Lectures

Cranial Nerve V: Trigeminal nerve

by Craig Canby, PhD
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    The trigeminal nerve, cranial nerve number V is a complex nerve. It has three divisions or nerves associated with it. The anatomic components then of the trigeminal would be the ophthalmic nerve shown here as V/1. The maxillary nerve is the second division or component of your trigeminal nerve, V/2. Then your third and final anatomic component of your trigeminal nerve is the mandibular nerve and that is termed V/3. Functional components of the trigeminal, there are two. One functional component is general somatic afferent. Then because the trigeminal nerve innervates the first pharyngeal arch, it also has branchial efferent functional components. If we look at the trigeminal nerve with respect to general somatic afferent connections or information as being conveyed and do so by each division or nerve, we’ll start with the ophthalmic division, V/1. That area is shown here in yellow. The ophthalmic nerve will convey sensory information from the eyes in conjunctiva. The upper eyelid which is in this shaded area, orbital contents are within the shaded area as well. What we cannot see in this particular image is that sensory information from the frontal sinuses and ethmoidal air cells is being conveyed by this nerve. The dorsum of the nose which we can see right along here, anterior scalp shown in through here and then the dura mater in the anterior cranial fossa as well as a reflection of the dura which would include a portion of the tentorium cerebelli. With respect to the maxillary division, general somatic afferent information being conveyed by V/2 is shown here in this region. This is conveying sensory information from the nasopharynx and nasal cavity, the palate. Maxillary teeth are within this shaded area, the maxillary sinus, skin from the lower eyelid in through here down to the upper...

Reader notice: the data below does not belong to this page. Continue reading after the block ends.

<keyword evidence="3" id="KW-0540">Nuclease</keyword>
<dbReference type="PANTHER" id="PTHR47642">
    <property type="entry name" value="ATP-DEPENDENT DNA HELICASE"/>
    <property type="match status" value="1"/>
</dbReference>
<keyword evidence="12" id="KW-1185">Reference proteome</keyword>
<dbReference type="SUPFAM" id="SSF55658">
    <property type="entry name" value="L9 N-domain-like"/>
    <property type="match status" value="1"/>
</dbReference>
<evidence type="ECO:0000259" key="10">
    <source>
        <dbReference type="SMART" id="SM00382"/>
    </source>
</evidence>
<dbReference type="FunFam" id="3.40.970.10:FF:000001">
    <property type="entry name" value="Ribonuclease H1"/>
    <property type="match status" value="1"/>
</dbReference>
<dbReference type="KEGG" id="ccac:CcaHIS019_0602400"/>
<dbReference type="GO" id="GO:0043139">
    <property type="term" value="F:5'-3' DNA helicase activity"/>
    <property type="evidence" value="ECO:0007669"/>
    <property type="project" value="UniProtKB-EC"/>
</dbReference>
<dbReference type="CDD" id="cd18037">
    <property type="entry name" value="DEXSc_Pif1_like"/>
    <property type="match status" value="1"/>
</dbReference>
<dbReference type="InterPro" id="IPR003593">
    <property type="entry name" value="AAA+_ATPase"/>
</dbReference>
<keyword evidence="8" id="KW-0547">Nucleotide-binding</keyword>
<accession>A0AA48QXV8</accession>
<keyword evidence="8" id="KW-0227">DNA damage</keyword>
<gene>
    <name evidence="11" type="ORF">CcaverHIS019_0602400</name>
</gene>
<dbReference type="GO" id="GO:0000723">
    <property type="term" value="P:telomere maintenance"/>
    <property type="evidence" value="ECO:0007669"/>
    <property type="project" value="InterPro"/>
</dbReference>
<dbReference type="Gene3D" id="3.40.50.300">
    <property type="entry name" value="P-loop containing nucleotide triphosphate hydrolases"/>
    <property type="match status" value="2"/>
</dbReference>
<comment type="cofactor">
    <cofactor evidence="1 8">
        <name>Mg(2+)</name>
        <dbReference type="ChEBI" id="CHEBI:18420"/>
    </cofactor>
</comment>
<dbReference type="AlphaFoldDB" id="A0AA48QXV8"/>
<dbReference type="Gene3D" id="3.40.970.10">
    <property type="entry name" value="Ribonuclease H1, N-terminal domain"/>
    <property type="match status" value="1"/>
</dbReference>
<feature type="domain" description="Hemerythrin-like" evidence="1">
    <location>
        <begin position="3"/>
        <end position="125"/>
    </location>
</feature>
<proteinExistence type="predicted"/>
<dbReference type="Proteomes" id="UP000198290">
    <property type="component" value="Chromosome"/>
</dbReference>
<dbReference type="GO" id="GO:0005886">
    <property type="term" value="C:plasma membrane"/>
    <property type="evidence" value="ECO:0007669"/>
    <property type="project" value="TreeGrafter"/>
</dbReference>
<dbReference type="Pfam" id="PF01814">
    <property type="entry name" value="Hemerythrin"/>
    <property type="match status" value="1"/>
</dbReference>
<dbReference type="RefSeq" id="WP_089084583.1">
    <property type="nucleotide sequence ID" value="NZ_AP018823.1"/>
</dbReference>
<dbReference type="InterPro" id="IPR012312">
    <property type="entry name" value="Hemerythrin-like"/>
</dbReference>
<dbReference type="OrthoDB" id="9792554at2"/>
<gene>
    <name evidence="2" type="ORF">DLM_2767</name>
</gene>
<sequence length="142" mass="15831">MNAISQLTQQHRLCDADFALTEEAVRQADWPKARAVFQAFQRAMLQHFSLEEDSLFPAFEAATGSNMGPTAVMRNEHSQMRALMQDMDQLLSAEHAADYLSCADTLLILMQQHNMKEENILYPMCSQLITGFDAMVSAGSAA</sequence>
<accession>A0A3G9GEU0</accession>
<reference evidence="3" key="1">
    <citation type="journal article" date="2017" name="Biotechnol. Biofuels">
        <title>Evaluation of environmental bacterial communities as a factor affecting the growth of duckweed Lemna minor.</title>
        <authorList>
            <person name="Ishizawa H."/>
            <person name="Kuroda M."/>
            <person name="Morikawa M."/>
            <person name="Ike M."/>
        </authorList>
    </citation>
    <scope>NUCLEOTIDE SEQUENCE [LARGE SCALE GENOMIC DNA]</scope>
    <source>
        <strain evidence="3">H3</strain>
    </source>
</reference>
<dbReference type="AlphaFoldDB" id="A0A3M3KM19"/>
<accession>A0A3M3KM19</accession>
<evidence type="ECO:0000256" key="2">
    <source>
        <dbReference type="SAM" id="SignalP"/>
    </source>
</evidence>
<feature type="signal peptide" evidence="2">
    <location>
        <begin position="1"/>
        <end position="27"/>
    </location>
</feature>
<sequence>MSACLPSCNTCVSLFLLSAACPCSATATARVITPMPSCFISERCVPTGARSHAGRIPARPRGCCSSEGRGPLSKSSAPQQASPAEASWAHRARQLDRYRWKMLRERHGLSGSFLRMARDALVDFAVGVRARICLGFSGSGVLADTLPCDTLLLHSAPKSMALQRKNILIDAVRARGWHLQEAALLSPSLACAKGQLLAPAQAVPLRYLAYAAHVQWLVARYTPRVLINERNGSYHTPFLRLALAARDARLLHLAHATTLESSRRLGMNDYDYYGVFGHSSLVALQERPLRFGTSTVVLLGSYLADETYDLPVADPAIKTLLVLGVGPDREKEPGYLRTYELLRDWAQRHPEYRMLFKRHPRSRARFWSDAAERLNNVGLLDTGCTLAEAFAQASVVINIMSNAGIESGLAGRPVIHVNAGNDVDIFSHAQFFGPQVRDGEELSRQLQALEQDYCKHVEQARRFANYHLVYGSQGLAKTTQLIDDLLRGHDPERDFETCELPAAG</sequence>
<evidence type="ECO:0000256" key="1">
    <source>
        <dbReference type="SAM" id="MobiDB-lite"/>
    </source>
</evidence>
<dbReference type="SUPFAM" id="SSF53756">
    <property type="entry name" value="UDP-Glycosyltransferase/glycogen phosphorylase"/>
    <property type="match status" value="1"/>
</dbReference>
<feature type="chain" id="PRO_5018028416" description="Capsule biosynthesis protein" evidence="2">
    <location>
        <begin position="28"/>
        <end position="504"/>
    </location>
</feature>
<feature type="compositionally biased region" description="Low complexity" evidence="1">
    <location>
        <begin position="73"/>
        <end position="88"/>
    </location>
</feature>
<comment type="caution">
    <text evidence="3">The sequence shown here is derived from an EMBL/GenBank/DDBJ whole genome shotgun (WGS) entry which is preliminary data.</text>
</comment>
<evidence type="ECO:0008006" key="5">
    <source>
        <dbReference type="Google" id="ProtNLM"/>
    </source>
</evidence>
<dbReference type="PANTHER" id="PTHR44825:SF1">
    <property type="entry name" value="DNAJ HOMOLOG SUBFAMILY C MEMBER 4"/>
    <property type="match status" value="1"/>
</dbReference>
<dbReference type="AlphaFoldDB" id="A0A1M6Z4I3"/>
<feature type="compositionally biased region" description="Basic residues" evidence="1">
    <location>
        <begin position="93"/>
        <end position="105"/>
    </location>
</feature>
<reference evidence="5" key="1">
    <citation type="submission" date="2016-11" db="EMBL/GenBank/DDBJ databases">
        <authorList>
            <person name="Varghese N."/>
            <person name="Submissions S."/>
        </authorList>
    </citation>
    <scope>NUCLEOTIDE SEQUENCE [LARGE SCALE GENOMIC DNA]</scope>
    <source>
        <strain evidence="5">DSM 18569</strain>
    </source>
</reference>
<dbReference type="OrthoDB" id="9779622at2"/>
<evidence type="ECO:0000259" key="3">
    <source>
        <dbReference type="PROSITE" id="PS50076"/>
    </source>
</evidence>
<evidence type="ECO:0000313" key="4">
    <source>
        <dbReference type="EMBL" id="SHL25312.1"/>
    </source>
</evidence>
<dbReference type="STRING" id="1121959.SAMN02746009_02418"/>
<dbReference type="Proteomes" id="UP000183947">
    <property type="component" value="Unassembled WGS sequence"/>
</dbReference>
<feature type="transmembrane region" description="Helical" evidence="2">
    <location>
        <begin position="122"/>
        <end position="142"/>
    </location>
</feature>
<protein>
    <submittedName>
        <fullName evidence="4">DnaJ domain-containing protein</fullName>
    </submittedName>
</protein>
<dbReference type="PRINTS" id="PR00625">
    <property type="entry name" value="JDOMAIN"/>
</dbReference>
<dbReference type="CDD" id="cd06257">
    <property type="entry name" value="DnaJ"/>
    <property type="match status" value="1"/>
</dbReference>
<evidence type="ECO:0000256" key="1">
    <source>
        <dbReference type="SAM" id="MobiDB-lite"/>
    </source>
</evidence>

About the Lecture

    The lecture Cranial Nerve V: Trigeminal nerve by Craig Canby, PhD is from the course 12 Cranial Nerves and Their Functions.


    Included Quiz Questions

    1. Branchial distribution is via ophthalmic division
    2. It has 3 subdivisions
    3. It innervates muscles of mastication
    4. Branchial efferent is one the functional components
    5. It is a mixed (sensory and motor) cranial nerve
    1. Pain sensation
    2. Protrusion of the tongue
    3. Gustatory sensation
    4. Depression of the tongue
    5. Retraction of the tongue
    1. Posterior belly of digastric muscle
    2. Masseter muscle
    3. Temporalis muscle
    4. Medial pterygoid muscle
    5. Lateral pterygoid muscle
    1. Compression of trigeminal nerve by superior cerebellar artery is a possible cause.
    2. Presents as continuous stabbing facial pain.
    3. Patients cannot precisely localize the pain.
    4. Maxillary and mandibular subdivisions of the trigeminal nerve are rarely involved.
    5. Occurs most commonly in ophthalmic subdivision of trigeminal nerve.

    Author of lecture Cranial Nerve V: Trigeminal nerve

     Craig Canby, PhD

    Craig Canby, PhD


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